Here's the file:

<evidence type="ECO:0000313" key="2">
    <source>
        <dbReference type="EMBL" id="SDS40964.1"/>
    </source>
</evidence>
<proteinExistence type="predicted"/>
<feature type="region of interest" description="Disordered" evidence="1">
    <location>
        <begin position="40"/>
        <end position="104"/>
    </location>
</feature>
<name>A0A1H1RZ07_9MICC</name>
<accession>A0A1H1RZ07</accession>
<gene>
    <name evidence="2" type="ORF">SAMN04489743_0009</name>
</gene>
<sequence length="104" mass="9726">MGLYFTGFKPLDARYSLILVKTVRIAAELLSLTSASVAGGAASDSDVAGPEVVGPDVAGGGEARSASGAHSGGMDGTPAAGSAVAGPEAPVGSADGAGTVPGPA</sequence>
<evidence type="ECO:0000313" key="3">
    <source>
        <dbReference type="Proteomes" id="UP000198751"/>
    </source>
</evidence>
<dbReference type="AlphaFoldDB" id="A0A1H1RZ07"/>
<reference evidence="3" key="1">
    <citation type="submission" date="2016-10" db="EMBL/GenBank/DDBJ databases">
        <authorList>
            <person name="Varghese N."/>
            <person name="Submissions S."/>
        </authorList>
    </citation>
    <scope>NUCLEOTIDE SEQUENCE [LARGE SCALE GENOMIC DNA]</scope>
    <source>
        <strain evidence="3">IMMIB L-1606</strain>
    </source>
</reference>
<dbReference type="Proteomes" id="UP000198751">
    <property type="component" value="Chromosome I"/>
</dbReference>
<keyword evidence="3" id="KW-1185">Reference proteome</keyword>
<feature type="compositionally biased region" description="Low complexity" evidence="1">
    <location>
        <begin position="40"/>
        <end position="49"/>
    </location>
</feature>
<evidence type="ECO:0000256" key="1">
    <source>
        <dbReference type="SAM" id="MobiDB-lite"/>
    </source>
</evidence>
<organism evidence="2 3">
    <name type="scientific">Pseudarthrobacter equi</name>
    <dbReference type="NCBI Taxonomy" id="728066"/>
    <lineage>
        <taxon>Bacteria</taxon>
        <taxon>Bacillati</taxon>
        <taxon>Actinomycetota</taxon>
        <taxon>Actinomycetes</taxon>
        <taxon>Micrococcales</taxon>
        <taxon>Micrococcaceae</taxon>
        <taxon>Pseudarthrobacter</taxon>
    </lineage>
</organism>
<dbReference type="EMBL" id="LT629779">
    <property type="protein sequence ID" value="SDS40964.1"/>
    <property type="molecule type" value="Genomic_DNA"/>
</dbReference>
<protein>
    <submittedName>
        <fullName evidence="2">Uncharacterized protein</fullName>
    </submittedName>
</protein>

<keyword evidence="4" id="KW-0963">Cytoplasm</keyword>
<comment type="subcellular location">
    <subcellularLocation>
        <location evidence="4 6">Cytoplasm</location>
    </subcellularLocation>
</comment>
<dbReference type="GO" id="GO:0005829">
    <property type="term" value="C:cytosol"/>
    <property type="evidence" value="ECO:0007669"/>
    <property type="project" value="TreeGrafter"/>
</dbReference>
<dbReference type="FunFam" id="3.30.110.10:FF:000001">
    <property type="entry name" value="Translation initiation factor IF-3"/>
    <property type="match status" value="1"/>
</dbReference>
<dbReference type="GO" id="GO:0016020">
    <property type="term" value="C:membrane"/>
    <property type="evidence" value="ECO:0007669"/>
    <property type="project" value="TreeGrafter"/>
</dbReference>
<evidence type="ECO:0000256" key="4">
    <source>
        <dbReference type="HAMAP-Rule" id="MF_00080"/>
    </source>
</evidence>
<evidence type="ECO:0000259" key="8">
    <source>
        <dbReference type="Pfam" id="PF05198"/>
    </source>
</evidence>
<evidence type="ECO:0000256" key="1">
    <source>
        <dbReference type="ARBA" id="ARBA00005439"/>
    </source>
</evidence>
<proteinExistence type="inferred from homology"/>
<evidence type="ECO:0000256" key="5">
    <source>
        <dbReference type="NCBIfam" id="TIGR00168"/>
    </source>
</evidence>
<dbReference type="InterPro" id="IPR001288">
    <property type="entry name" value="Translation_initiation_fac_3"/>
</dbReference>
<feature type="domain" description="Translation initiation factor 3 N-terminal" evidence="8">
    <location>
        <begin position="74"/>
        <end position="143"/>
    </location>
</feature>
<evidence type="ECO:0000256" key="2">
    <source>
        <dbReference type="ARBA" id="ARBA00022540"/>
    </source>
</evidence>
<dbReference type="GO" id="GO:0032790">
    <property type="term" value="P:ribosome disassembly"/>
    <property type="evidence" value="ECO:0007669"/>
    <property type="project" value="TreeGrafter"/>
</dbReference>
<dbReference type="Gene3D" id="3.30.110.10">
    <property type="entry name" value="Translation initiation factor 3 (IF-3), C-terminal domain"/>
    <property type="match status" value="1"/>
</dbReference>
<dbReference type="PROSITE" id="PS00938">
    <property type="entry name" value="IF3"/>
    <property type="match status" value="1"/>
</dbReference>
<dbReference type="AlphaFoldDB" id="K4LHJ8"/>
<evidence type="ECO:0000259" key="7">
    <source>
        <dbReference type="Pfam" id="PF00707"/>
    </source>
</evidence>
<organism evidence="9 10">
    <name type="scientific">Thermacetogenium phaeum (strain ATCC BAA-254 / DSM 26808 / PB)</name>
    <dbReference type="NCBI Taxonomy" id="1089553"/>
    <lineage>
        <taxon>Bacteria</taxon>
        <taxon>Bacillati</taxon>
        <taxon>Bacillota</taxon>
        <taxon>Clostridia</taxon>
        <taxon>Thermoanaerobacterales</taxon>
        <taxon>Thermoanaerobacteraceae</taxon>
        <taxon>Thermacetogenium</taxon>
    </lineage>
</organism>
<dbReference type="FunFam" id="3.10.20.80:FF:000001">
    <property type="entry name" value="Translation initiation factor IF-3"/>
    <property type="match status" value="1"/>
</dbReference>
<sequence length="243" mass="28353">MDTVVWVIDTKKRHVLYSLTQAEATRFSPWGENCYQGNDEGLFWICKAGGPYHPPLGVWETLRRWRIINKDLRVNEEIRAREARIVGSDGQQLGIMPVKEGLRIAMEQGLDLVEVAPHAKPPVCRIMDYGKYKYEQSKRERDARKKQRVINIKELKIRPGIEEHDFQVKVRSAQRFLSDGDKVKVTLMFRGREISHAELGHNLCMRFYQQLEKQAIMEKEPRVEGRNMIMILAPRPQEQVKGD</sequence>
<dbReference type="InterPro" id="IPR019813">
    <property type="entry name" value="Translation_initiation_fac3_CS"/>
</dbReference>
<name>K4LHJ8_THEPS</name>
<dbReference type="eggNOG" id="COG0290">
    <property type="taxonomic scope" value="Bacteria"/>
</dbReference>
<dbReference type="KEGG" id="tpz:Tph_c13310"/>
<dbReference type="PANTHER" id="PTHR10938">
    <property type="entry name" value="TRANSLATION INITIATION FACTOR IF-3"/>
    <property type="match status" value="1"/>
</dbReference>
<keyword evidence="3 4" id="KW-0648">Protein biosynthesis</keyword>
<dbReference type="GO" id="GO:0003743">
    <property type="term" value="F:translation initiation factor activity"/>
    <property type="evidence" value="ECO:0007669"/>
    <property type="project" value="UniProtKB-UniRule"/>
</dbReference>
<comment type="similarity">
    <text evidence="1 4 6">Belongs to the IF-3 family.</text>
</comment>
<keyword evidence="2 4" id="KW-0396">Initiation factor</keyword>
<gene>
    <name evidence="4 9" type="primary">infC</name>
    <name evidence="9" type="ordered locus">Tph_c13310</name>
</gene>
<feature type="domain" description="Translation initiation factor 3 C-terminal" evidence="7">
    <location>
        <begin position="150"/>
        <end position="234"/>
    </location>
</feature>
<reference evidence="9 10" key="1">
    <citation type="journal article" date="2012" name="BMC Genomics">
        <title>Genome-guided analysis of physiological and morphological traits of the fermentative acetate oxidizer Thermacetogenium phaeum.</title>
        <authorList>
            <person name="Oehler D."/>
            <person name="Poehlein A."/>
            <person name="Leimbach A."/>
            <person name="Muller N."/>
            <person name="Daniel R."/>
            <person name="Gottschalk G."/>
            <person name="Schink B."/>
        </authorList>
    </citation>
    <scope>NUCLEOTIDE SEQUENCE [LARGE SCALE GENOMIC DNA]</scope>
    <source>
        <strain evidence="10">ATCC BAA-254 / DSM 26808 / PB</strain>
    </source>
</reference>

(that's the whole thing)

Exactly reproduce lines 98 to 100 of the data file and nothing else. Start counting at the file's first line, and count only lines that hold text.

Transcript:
</evidence>
<evidence type="ECO:0000259" key="8">
    <source>